- Saturn 3 (1980) a space thriller co-starring Kirk Douglas, Farrah Fawcett (Charlie’s Angels), and Harvey Keitel. Saturn 3 was a commercial flop. The trailer below for Saturn 3 features Farrah Fawcett, Kirk Douglas, Harvey Keitel, and a rogue robot/precursor to The Terminator.
Philanthropy, and Cheating Death Again (Twice)
In 1981, Kirk Douglas became a senior citizen and received the Presidential Medal of Freedom for his goodwill efforts. In addition to donating to various philanthropic causes, Kirk Douglas had flown to Egypt in 1980 to talk to President Anwar Sadat, and in later years, testified about elder abuse in Congress. Kirk and his wife have continued to give generously, donating approximately $40 million since the early 1990’s to the Harry’s Haven Alzheimer’s Disease treatment centre for patients from the motion picture and television industry.
Kirk Douglas continued acting in feature films as a new senior citizen. He appeared in the drama The Man from Snowy River (1982) with Tom Burlinson. The following year, Kirk Douglas played a Holocaust survivor that travels to Israel for a reunion, in Remembrance of Love. His co-stars in Remembrance of Love included Robert Clary (Hogan’s Heroes) and Pam Dawber. The TV drama Amos (1985) was set in a nursing home and produced by his company Bryna Productions. Douglas’ co-stars in Amos were Elizabeth Montgomery (Bewitched), Dorothy McGuire, James Sloyan, and Ray Walston (My Favorite Martian).
Tough Guys (1986) was the last of 7 movies for frequent co-stars Kirk Douglas and Burt Lancaster. They play two elderly gangsters released from prison in Tough Guys, supported by actor Charles Durning in his third movie with Kirk Douglas. Tough Guys was one of the last movies to be produced by Bryna Productions.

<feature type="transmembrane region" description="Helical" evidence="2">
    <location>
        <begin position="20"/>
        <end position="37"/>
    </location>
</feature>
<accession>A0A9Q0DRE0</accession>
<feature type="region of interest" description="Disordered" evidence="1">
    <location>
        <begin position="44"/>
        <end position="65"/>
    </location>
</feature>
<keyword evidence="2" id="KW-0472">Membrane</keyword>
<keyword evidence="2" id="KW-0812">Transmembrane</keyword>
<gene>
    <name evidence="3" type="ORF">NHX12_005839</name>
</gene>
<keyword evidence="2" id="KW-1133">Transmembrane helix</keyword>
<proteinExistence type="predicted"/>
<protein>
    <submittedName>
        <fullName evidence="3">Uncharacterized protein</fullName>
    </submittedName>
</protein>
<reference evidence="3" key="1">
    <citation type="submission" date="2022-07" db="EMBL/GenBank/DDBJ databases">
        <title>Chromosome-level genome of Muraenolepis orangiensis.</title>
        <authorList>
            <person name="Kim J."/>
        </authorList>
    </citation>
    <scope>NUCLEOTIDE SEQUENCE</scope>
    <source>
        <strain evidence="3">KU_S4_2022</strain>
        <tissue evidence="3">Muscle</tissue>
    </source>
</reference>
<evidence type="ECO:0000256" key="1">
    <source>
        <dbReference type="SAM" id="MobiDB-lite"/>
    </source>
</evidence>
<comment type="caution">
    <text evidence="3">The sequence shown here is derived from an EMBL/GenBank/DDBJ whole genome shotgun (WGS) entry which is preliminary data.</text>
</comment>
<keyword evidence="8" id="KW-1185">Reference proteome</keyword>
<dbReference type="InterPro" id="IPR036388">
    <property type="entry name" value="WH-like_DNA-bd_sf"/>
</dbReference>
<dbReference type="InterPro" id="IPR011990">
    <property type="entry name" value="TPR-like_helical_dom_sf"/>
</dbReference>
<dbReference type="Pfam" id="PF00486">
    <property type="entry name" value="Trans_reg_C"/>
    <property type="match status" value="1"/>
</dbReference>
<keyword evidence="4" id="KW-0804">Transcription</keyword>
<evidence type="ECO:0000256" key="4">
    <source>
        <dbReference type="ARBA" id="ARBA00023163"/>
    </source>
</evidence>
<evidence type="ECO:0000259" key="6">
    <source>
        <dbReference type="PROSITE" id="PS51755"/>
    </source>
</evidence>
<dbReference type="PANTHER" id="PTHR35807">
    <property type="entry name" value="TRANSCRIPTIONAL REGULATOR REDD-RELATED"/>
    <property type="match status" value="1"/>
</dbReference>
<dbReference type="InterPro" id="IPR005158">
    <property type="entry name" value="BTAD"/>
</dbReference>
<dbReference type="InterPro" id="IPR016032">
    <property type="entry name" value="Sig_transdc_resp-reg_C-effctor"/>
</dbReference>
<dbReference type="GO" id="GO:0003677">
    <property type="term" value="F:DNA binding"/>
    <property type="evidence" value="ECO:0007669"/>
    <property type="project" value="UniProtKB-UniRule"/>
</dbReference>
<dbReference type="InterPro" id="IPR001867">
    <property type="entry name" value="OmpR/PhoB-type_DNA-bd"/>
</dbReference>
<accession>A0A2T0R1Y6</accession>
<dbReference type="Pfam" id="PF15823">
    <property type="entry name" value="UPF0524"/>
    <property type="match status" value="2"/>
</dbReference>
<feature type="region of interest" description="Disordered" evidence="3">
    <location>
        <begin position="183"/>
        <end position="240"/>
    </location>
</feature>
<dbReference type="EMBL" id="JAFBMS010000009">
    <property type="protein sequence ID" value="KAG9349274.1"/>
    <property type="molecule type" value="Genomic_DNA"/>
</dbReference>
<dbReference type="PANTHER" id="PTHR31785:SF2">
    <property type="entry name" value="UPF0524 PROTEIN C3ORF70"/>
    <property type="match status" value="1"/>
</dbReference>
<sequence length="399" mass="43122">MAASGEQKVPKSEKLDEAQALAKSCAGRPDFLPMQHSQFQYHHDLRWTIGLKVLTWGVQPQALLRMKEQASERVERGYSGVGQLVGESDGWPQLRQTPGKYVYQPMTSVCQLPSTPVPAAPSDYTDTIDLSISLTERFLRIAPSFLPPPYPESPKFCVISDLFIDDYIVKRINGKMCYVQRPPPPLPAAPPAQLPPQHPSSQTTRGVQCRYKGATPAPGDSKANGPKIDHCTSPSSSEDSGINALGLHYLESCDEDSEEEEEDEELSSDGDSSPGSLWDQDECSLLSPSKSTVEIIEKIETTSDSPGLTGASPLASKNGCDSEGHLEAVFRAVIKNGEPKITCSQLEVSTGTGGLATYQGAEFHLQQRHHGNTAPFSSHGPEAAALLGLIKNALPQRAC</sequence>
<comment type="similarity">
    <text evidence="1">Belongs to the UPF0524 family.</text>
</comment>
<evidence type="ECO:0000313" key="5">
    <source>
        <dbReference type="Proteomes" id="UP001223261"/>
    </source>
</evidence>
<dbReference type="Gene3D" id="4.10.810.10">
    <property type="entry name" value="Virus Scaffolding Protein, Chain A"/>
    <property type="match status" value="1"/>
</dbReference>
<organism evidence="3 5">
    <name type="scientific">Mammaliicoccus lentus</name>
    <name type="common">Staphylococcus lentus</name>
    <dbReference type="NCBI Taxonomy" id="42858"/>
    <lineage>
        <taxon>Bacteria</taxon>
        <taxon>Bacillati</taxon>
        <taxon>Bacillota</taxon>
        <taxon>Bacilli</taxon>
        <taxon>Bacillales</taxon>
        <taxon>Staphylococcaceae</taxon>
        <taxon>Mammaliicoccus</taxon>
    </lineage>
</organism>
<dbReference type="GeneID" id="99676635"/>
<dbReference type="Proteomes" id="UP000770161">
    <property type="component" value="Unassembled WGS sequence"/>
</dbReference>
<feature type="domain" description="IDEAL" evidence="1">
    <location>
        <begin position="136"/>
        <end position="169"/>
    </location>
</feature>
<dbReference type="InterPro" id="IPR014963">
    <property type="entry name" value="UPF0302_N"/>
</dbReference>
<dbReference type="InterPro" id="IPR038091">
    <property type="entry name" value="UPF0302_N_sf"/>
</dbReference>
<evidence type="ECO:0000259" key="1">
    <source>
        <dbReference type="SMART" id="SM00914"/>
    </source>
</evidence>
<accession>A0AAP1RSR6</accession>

New septuagenarian senior citizen Kirk Douglas appeared in the TV mini-series Queenie (1987). His Queenie co-stars included veteran actors Joss Ackland, Claire Bloom, Joel Grey, Sarah Miles, Mia Sara, Topol, and Martin Balsam. Martin Balsam and Douglas had last acted onscreen together over 20 years earlier in in 1964’s Seven Days in May.
Douglas was once again on social terms with the President of the United States, now Ronald Reagan. Below, Anne and Kirk Douglas with President Ronald Reagan in 1987 at the Eldorado Country Club in Rancho Mirage, California.
(Photo: White House Photographers | Wikimedia Commons / Public Domain)
Other film projects of note for Kirk Douglas in his septuagenarian senior years were:
- Inherit the Wind (1988), a TV movie co-starring Jason Robards, Darren McGavin, Megan Follows, Kyle Secor, and Jean Simmons. Jean Simmons and Kirk Douglas had last co-starred in his 1960 epic Spartacus, 28 years earlier; they had remained friends off-screen.
- A guest-starring appearance in a 1991 episode of Tales from the Crypt, with his youngest son Eric Douglas, Lance Henriksen, and Dan Aykroyd.
- The Secret (1992), a TV drama about a grandfather (Kirk Douglas) and his grandson, who both struggle with dyslexia. The Secret co-stars Bruce Boxleitner, Laura Harrington, and Richard Donat.
- Greedy (1994), a comedy co-starring Michael J. Fox and featuring Kirk Douglas as his rich old Uncle Joe.
Memoirs and Writing
Kirk Douglas began writing memoirs as a septuagenarian senior, beginning with his first autobiography, The Ragman’s Son (1988); followed by his second memoir Dance With the Devil (1990). After being injured in a February 1991 helicopter crash that was fatal for the two passengers in a plane it collided with, Kirk Douglas embraced his Jewish faith; he later chronicled this journey in another memoir Climbing the Mountain: My Search for Meaning (2001).
In his earlier autobiography, The Ragman’s Son (1988), he recalled, “Years back, I tried to forget that I was a Jew,” but later in his career he began “Coming to grips with what it means to be a Jew,” which became a theme in his life. Other books written by Kirk Douglas during the 1990’s include The Gift (1992) and Last Tango in Brooklyn (1994).